In our commentary on parashat Vayeshev, we explained that the episodes recorded in the recent Torah portions of the Torah are interpreted by the Zohar as showing how G‑d "reconnected" to the physical world through the sefirot after having become remote, following Adam and Eve eating from the tree of knowledge.

We have seen how Abraham brought down the aspect of the sefira of chesed, Isaac - gevura, Jacob - tiferet and Joseph - yesod. We said that the connection of yesod and malchut was "another story" - and now we have come to it!

Remember also that the words "Come and see" are inviting you to visualize the Tree of the Sefirot and see how the text explains it.

Come and see: "And Judah approached him [Joseph] and said…" (Gen. 44:18) This is the approach of one world with another to unify each with the other and become one. Because Judah is a King and Joseph is a King, they drew closer, one to the other and united one with the other.

Judah was the king of the tribes. He was the progenitor of King David and ultimately the Mashiach. Judah represents the sefira of malchut. Joseph was second only to the King of Egypt; he was the conduit through which all the abundance that was gathered under his hand would flow to Judah and the Nation of Israel. Joseph represents the sefira of yesod. His world is all the other sefirot that are gathered in him, and his role is to pass their abundance on to malchut. He engineers the meeting. In truth each longs to unite with the other. Judah/malchut is the Nefesh, Joseph/yesod is the Ruach and in joining they become a vehicle for the Neshama. Behold the kings were assembled, they came together…

Rabbi Yehuda opened his discourse with the verse: "Behold the kings were assembled, they came together" (Psalms 48:5). This is Judah and Joseph because both of them were kings. They assembled together to argue each with the other. This was because Judah was the guarantor of Benjamin and had pledged to his father that he would be his guarantor in both This World and the World to Come. This was the reason for him approaching Joseph, to argue with him concerning Benjamin [whom Joseph wanted to keep as a slave, following the discovery of Joseph's goblet in Benjamin's sack of produce].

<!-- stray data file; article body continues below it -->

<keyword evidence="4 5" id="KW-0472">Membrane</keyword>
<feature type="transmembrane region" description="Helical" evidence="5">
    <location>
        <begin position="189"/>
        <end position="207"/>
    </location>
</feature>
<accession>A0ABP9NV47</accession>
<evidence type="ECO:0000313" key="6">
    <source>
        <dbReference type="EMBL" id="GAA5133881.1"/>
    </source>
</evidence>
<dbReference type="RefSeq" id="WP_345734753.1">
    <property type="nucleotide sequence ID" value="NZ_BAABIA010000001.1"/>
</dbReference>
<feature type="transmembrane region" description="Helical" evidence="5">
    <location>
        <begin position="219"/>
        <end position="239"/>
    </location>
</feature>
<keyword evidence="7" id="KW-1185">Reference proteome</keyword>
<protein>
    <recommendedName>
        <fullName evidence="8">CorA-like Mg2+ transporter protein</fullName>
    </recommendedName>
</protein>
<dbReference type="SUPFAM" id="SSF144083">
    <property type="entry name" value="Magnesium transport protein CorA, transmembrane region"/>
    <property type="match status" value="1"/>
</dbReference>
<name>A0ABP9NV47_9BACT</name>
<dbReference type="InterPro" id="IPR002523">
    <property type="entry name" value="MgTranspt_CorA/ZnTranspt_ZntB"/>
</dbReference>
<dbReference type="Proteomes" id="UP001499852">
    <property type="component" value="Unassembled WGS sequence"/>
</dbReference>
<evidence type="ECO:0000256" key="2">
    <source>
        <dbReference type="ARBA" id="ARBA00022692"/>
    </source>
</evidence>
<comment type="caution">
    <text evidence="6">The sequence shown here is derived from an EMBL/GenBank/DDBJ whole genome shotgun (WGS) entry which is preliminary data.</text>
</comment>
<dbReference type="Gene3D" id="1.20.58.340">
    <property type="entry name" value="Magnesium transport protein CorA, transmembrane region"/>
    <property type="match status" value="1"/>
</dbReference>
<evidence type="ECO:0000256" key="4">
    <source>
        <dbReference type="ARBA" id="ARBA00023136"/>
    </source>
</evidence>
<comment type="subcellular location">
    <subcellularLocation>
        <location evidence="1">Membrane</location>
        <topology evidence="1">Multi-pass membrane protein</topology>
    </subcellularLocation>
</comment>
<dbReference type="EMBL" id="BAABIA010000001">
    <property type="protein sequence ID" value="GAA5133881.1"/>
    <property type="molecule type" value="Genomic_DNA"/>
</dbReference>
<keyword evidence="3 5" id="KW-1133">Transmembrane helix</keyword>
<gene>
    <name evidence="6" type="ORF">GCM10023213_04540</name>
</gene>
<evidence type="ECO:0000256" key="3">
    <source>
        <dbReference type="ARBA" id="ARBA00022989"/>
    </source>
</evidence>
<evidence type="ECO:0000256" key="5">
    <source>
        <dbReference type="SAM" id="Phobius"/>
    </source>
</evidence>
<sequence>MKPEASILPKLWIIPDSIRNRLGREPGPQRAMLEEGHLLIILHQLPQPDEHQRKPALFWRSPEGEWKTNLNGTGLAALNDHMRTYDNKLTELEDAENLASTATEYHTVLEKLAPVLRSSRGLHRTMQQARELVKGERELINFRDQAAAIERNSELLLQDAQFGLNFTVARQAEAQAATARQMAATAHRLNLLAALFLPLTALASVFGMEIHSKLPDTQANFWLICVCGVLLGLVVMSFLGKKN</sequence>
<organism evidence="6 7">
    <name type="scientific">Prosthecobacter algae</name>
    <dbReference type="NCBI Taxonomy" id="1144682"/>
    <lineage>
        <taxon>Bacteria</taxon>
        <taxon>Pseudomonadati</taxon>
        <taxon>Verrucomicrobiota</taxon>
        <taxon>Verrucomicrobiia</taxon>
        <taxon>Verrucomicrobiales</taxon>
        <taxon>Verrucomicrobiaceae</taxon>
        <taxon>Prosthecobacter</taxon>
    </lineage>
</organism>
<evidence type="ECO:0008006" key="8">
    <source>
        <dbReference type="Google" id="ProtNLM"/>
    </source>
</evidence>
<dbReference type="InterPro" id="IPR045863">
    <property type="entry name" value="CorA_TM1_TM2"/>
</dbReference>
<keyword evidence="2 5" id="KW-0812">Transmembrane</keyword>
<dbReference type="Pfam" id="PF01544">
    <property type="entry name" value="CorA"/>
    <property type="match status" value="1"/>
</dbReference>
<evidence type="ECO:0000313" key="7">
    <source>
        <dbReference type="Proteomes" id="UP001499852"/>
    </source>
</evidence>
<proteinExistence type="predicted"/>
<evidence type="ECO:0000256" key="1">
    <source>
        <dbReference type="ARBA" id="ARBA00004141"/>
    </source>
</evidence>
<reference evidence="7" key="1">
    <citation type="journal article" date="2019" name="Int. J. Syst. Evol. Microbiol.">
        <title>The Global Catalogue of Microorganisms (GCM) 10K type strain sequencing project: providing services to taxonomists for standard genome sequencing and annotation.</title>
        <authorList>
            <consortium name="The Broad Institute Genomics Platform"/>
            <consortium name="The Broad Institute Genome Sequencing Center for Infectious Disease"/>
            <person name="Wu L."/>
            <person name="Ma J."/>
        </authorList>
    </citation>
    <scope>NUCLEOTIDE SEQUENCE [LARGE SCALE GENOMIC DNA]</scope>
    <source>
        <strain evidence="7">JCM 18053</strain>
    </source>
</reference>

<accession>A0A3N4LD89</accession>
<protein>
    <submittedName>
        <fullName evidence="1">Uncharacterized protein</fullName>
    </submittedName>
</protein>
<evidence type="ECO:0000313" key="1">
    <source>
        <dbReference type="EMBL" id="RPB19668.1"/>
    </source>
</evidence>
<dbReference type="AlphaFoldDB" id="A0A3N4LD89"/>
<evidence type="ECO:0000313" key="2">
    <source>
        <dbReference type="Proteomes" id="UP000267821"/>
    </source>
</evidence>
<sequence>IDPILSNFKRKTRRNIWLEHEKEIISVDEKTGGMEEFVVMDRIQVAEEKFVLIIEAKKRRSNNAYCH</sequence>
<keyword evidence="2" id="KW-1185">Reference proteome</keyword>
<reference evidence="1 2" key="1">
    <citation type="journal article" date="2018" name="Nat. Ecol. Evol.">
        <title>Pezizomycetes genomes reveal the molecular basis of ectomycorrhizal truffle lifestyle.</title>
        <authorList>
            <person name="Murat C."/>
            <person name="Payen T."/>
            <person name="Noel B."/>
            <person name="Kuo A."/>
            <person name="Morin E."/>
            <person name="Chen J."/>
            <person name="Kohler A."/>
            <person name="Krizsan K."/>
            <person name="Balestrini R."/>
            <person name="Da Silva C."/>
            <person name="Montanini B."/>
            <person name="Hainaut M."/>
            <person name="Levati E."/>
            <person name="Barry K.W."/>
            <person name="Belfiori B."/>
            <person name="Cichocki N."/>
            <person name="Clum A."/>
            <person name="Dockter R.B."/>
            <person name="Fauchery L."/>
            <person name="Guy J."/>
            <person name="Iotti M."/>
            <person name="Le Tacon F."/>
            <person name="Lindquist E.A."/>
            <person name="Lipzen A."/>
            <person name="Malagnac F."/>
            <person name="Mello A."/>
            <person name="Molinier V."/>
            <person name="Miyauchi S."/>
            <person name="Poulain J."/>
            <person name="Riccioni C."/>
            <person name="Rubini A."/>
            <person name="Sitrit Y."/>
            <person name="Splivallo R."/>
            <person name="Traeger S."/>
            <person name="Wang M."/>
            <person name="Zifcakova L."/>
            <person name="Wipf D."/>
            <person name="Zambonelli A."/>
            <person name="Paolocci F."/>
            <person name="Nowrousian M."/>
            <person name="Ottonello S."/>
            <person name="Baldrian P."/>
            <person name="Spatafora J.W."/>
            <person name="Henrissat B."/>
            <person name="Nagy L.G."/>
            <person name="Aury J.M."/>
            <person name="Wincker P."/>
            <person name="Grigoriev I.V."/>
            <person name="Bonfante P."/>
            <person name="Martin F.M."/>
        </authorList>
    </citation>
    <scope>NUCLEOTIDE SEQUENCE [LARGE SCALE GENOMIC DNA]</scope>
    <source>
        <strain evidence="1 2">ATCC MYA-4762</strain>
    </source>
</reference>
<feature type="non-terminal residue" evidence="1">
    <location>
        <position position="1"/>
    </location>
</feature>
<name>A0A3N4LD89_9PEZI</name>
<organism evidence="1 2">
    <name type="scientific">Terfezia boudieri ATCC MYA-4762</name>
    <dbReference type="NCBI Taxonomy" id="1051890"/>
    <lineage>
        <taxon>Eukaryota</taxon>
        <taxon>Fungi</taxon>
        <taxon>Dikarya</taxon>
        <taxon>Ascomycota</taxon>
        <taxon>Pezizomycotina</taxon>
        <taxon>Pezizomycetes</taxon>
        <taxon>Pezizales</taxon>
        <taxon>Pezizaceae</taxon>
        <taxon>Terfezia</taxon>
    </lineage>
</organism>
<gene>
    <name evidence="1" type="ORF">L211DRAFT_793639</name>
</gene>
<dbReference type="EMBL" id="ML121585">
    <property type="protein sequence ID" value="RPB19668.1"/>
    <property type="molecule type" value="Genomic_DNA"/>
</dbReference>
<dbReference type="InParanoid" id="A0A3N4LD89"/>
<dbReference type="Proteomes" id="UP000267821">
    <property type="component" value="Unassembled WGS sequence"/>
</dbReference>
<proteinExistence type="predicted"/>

[The argument was] so that he wouldn't be ostracized in This World and the World to Come [the spiritual world]. This is as is written: "I will be a surety for him; you shall acquire him from my hand. If I don't bring him to you [Jacob] and set him in front of you, then let me bear the blame forever." (Gen. 43:9) "Forever" means in This World and the World to Come. It is about this that the verse tells us "Behold, the kings are assembled, they came together". Each one was angry with the other.

The words "they came together" is the Bible translation of the Hebrew word "avru". Rabbi Yehuda points out that "avru" shares the same root as "evra" meaning "anger". This hints that their meeting was against a backdrop of mutual anger. The result of their meeting was totally different than that feared…

They were each angry with the other on account of Benjamin. [That explains] what is written [afterwards in Gen. 48:6] "They saw and were astounded, they were frightened, they [sent] everyone scrambling. Trembling gripped them [all] there." This means all that were present were gripped with fear, "like a woman in childbirth". This was because they were fearful of killing or being killed, and all over Benjamin. This was because Joseph had been sold on the advice of Judah and became lost to his father and now he [Judah] was the guarantor of Benjamin's return, so he wouldn't become lost to his father [by staying in Egypt]. And this was the reason for Judah approaching Joseph.

Even though each had their own agenda, G‑d wanted them to come together. The result of their meeting was totally different than that feared by all of the onlookers and even the participants themselves. The next step in the redemption of mankind was taking place, the union of yesod with malchut.

Zohar, Parashat Vayigash, p. 206a; translation and commentary by Simcha-Shmuel Treister

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